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General Category => Programming => Topic started by: johnlobo on 12:31, 14 August 21

Hi,
I'm generating in assembler a pseudo random number of one byte (0 to 255) , but a need to limit the result to a number between 0 to 41.
Is there an easy way to do this?? I'm trying to avoid to include a routine to calculate the modulus just for this.
Regards.

Maybe you can compare with highest value, and substract it if carry (for example)
;; assuming 'a' register already has random calculated number
ld b, #42 ;; highest value + 1
cp b
jr c, _returnValue
sub b
_returnValue:
ld l,a
ret

Modulo?

Thanks for the answer, but I think that this method only works while the random number is lower than 84, becasue if it's higher than that, when you substract 42 (sub b), you get a number higher than 41... so, the result it's out of range, isn't it??
Maybe you can compare with highest value, and substract it if carry (for example)
;; assuming 'a' register already has random calculated number
ld b, #42 ;; highest value + 1
cp b
jr c, _returnValue
sub b
_returnValue:
ld l,a
ret

If you just do a modulo then the result won't be truly random. Since 255 isn't an even multiple of 42 some output values will have a slightly higher probability than others. Ie. 42*6 = 252. So the values 252..255 will modulo to a value of 0..3 (if you repeatedly modulo until in range). Thus 03 will have a higher probability of being generated than 441.
You can try dividing the initial RNG output, but with an 8bit RNG the resolution won't be great  you may want to consider using a 16bit one.
The other option would be to generate another number if the output isn't in range. This obviously carries a time penalty.
The compromise might be to rerun for number >= 252 and modulo any other value.
(All of which depends on your need for randomness and your need for speed).

If you're not too worried about the weighting being uneven, you could discard the top 2 bits (so you end up with a number between 063) and take away 42 if it's greater than 42... I suppose you could also use the discarded bits to choose 4 different strata of number to subtract between 2142 and reduce the impact of the otherwise obvious weighting.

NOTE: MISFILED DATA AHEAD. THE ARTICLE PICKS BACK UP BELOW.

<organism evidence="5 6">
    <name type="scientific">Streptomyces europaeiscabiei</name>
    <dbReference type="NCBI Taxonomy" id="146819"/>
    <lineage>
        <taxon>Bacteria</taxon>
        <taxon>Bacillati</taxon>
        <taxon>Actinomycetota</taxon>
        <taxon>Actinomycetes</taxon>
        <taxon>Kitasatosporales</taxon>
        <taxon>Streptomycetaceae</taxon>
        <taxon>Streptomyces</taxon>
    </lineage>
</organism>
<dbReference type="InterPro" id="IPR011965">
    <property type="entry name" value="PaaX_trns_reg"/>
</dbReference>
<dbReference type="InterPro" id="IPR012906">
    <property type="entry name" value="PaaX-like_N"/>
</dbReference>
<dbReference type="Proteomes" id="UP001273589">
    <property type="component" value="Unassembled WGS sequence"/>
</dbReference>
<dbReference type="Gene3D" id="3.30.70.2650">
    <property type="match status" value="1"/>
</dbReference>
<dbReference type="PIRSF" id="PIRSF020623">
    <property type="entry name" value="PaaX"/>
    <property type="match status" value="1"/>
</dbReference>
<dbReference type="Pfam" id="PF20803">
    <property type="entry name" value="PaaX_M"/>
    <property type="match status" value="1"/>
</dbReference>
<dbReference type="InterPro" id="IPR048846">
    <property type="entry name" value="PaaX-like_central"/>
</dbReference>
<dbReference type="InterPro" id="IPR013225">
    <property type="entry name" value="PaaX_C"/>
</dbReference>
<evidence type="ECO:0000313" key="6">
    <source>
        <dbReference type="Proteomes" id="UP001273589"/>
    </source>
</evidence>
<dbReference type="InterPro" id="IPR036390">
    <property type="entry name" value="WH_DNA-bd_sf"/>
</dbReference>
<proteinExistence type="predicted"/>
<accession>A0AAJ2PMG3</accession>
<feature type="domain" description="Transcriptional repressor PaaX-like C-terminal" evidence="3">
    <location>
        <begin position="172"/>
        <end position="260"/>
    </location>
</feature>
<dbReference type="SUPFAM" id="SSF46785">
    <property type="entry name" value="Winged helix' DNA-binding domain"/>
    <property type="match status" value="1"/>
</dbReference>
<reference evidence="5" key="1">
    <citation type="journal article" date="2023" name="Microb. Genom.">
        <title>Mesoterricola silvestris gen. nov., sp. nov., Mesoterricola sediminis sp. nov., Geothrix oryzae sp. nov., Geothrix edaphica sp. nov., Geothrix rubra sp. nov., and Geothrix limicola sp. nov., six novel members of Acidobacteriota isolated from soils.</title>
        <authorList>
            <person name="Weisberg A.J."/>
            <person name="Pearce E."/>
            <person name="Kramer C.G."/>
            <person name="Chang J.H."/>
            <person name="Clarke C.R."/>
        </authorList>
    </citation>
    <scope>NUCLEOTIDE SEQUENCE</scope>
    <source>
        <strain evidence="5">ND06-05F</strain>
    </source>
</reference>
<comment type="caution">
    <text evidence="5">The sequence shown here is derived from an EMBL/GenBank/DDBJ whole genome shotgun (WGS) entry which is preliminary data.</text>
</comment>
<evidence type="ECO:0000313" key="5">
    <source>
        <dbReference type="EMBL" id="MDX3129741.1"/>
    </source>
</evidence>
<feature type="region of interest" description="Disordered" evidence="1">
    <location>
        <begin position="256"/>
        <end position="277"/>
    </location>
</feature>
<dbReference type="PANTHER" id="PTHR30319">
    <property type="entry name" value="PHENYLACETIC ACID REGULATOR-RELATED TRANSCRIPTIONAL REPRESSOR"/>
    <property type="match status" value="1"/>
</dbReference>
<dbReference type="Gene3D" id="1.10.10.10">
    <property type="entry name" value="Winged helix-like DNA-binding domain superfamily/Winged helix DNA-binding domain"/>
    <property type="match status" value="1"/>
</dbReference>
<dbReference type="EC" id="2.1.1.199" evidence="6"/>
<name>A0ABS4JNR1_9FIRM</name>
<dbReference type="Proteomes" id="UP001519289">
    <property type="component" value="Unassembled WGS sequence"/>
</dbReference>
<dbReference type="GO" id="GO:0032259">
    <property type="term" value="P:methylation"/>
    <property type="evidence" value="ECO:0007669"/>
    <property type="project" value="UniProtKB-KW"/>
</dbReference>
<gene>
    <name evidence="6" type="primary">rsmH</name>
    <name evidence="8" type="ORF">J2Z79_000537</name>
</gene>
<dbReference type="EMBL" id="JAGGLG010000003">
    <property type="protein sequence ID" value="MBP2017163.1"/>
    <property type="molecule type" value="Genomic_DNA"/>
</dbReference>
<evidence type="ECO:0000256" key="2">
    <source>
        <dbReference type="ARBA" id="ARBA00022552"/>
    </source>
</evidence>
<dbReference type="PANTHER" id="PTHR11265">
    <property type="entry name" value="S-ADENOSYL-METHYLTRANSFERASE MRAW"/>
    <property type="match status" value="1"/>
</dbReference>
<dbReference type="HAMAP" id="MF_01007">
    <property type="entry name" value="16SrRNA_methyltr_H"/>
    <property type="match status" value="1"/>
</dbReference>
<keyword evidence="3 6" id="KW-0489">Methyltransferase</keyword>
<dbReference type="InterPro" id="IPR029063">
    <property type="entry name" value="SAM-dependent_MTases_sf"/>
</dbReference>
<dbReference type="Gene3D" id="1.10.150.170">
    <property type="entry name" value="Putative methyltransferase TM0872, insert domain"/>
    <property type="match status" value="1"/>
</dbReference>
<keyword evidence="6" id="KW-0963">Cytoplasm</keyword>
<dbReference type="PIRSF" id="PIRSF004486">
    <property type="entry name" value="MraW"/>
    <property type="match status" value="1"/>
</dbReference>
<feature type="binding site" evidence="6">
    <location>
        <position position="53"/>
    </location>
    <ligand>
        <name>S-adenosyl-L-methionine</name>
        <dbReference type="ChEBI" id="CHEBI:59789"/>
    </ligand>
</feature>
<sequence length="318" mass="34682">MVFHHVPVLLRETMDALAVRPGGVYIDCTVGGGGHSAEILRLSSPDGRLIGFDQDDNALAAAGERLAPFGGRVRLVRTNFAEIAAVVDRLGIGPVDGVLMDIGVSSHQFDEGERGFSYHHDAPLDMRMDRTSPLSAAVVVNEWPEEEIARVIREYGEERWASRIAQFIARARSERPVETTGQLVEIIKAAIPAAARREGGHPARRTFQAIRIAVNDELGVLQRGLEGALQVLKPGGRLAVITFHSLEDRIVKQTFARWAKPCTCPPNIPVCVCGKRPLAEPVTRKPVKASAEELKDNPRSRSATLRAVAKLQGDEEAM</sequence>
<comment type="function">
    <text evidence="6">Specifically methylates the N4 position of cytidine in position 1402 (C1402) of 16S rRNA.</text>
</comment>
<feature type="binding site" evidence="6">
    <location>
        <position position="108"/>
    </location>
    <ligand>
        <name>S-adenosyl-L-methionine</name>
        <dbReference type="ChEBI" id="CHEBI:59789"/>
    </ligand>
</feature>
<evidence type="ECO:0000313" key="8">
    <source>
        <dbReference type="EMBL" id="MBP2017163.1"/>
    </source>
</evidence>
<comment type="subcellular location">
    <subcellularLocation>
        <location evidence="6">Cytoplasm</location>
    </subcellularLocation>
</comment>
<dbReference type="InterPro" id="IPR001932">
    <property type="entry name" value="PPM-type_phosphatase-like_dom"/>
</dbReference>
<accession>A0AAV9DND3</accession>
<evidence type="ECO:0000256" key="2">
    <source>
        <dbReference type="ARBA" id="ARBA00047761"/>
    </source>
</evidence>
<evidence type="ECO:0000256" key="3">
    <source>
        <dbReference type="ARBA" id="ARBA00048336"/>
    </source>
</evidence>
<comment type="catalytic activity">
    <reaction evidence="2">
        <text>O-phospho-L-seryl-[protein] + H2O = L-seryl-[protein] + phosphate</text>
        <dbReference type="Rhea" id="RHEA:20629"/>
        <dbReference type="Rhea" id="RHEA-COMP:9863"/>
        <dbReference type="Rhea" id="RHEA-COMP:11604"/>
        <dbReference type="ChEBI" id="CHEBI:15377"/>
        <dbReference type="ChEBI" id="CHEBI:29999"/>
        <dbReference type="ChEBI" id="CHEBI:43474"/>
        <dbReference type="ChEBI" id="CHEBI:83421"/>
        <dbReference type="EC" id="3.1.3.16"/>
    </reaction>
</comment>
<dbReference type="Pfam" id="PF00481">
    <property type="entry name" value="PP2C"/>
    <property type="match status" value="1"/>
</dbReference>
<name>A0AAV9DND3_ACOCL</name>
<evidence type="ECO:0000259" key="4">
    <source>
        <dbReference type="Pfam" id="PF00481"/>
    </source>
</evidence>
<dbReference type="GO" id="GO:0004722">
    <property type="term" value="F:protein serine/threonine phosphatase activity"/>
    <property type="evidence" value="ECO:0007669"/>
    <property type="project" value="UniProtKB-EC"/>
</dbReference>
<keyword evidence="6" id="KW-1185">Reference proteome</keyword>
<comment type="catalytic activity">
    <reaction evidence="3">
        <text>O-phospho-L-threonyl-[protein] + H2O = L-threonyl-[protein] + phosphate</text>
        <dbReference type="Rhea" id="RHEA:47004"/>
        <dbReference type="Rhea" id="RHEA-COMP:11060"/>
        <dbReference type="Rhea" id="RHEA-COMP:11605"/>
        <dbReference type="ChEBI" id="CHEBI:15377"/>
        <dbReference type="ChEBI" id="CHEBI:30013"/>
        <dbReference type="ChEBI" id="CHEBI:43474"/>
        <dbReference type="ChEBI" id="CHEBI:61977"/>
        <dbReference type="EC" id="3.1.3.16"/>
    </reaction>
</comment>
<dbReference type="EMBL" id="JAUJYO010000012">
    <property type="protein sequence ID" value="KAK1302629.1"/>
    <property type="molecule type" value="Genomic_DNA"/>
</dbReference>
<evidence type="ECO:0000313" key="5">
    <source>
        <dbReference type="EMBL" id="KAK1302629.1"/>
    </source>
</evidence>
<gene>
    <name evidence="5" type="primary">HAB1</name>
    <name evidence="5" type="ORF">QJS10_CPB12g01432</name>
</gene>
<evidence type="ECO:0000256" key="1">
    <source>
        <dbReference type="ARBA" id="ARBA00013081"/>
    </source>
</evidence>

Thanks for the answer, but I think that this method only works while the random number is lower than 84, becasue if it's higher than that, when you substract 42 (sub b), you get a number higher than 41... so, the result it's out of range, isn't it??
Of course, sorry, that's my fault.
Out of modulus, I think as @Bread80 (https://www.cpcwiki.eu/forum/index.php?action=profile;u=4222) has said, generate another random number if the output is out of range may be a possibility.
Even better, discard top 2 bits as @Cwiiis (https://www.cpcwiki.eu/forum/index.php?action=profile;u=3482) suggested looks fine to me.

If you already have a 8x8bit multiplication, just multiply the random number by 42, and keep the MSB of the result.

SpDizzy almost had it:
Label the "Dec b" as "_loop", and put "jr , _loop" after the "sub b"
Now the routine will loop until the value in a is less than 42.

SpDizzy almost had it:
Label the "Dec b" as "_loop", and put "jr , _loop" after the "sub b"
Now the routine will loop until the value in a is less than 42.
Oh my bad, just as simple as that! Time for me to go to bed...
;; assuming 'a' register already has random calculated number
ld b, #42 ;; highest value + 1
_loop:
cp b
jr c, _returnValue
sub b
jr _loop
_returnValue:
ld l,a
ret

Yes, now it works.
If I don't find anything more accurate, I'll go with this.
Thank you.
SpDizzy almost had it:
Label the "Dec b" as "_loop", and put "jr , _loop" after the "sub b"
Now the routine will loop until the value in a is less than 42.

Yes I have implemented 8x8 multiplication... I will try this too.
Thank you.
If you already have a 8x8bit multiplication, just multiply the random number by 42, and keep the MSB of the result.

@SpDizzy (https://www.cpcwiki.eu/forum/index.php?action=profile;u=2740)
Oh my bad, just as simple as that! Time for me to go to bed...